From 2014:
Dementia has tried to learn to play the guitar a few times over the years, but like many of us, lacks the necessary manual dexterity. Recently she has acquired a baritone ukulele, essentially a half-sized guitar with only the four highest pitched strings. She has been practicing it diligently, and making good progress. Last night as I was brushing my teeth she played through a long and melodic series of chords smoothly. When I had finished, I complimented her, and asked her what the song was.
"I don't really know the melody well enough to hear it," she said. "It's 'Sloop John B.'"
I smiled. "Strum the first chord." She did, I listended, found the note, and started to sing. She was working off a words and chords chart, and had no trouble following through the verse and chorus. When we had finished, I said, "That... WORKED." I smiled broadly.
"Yeah," she said with an equally broad smile. "That did."
One takes one's triumphs where one finds them...

September 22:
I don't have a personal source for this, but it's easy enough to validate (just do a search on IATSE), and this is a fairly concise statement of the issues.
For friends and family who are wondering why we (behinds the scenes film and tv crew) are *potentially* going on strike, here is an explanation:
Friends and family across the country- there is a very real possibility that Hollywood unions, the IATSE, will go on strike. This would halt almost all film and television production across the entire United States. This is a historic move, and frankly a necessary one.
Many of you are probably annoyed that you’ve cut the cable cord, only to now be paying basically the same amount for a multitude of streaming services.
We, however, are more than annoyed that these streaming services, which nearly everyone has, and which are owned by some of the richest corporations on the planet, are pretending that it’s still an unknown business model that they don’t know if they can make money from.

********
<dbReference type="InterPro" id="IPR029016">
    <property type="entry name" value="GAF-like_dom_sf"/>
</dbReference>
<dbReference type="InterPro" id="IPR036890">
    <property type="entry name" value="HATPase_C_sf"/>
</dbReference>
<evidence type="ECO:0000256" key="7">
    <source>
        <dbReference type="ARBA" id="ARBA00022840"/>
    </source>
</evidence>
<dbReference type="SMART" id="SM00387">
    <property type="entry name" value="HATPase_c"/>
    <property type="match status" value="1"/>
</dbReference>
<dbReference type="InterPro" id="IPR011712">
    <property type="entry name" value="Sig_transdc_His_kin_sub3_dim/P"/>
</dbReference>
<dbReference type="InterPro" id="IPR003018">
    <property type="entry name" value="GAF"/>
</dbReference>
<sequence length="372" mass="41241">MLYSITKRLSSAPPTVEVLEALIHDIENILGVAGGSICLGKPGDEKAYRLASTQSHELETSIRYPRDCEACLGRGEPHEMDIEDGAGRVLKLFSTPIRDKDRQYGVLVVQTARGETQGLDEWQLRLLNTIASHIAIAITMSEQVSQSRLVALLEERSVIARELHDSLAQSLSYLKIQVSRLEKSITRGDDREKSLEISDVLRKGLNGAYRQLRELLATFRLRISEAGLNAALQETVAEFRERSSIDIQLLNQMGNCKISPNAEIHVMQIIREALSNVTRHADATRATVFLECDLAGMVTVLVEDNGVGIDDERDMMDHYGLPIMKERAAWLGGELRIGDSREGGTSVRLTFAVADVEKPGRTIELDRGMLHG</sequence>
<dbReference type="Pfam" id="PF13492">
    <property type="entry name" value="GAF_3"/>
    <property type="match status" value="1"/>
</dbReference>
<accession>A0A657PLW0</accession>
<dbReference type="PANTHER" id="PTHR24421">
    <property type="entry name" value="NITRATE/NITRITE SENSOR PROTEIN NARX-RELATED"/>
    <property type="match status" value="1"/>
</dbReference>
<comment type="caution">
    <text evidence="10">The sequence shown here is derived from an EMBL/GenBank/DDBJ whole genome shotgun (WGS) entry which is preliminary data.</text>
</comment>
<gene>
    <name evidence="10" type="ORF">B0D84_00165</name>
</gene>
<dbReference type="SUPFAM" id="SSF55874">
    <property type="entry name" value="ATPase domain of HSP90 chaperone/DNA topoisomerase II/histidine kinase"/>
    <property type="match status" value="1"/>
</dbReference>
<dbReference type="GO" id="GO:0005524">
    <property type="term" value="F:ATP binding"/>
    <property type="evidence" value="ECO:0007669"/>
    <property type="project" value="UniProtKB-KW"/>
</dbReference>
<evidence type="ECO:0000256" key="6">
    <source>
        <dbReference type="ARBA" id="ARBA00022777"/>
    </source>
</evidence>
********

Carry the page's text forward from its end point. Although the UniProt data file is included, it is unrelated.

They want to pay us less to work on streaming shows than for shows that air on TV. They want to work us longer hours with shorter weekends. They want to contribute less to our pension and health plans for streaming movies than they do for films that have a traditional theatrical release. They don’t even want to let us break for lunch during a 12+ hour work day…
On top of all that, AppleTV+ is asking for a discount on our rates because they have less subscribers than the others, even though Ted Lasso just won all the Emmys last night.
This situation has reached a breaking point. The studios have decided to no longer negotiate, and therefore, our leadership has decided to call for a strike authorization vote. It’s possible that this vote could lead to the producers offering us a fair contract to avoid a strike. Or it’s possible that we will have to strike for what we need.
I hope that you’ll stand with us in this fight.
In Solidarity…

September 22:
Mabon greetings to any who want them. Here is the last poem of the holiday cycle (and I HAVE posted all eight of them on the appropriate day this year). This one might be my favorite. I hadn't committed it to memory until this year, when I used it as my lead off poem for the last weekend at Bristol. ("Wild Geese and Wood Smoke" card)

September 23:
This was in my e-mail just now, in the "Bounding Main" newsletter. I made a set of five monkey fist bracelets for the group, and presented them at their first concert. They're the white things that Christie (blue) and Gina (red) are wearing on their left wrists.
(Photo of me with the Dalby twins.)

September 24:
Writer's Life: